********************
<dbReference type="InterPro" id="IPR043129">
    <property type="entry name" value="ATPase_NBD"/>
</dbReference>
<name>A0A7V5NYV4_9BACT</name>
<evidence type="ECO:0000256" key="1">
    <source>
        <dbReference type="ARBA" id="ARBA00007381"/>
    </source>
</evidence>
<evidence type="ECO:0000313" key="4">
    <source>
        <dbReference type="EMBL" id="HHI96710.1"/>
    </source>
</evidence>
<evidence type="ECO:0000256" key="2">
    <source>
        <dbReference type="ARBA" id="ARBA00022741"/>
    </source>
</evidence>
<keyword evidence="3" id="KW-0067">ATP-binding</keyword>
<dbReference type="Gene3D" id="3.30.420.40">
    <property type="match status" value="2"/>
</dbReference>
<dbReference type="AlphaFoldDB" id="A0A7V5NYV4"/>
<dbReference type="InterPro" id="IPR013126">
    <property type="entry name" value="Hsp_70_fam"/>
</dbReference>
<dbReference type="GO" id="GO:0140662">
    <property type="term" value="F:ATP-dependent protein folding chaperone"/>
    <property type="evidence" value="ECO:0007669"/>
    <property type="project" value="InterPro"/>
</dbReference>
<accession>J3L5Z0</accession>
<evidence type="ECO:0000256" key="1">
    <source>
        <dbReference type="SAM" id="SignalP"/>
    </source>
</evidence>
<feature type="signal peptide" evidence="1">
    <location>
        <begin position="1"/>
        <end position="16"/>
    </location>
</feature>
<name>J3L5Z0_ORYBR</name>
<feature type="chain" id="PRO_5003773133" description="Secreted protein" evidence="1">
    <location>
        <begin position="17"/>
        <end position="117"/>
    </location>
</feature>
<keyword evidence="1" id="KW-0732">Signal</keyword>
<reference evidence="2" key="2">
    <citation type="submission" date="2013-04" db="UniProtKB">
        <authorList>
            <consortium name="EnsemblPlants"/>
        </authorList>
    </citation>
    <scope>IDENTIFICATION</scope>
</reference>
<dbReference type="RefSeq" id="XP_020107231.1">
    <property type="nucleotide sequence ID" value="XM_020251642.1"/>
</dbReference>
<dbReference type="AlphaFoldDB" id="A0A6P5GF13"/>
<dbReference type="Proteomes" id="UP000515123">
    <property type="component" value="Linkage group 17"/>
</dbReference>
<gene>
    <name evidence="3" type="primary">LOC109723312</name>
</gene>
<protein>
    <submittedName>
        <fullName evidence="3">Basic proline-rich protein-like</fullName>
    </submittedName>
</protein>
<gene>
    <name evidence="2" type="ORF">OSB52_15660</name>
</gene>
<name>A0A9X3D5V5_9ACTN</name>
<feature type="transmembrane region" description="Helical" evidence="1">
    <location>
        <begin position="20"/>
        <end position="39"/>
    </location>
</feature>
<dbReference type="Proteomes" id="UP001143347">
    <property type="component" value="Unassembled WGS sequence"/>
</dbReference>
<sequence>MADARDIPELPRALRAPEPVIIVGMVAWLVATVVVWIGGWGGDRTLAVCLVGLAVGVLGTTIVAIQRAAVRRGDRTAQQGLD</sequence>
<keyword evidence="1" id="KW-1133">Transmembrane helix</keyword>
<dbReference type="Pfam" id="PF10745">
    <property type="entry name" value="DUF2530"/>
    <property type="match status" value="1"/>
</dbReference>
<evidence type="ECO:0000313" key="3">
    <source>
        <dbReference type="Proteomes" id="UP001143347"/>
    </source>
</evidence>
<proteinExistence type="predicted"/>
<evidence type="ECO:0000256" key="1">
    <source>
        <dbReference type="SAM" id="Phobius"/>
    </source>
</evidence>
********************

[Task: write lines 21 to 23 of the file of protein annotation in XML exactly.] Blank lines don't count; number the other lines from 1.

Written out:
<dbReference type="Gene3D" id="3.30.420.40">
    <property type="match status" value="2"/>
</dbReference>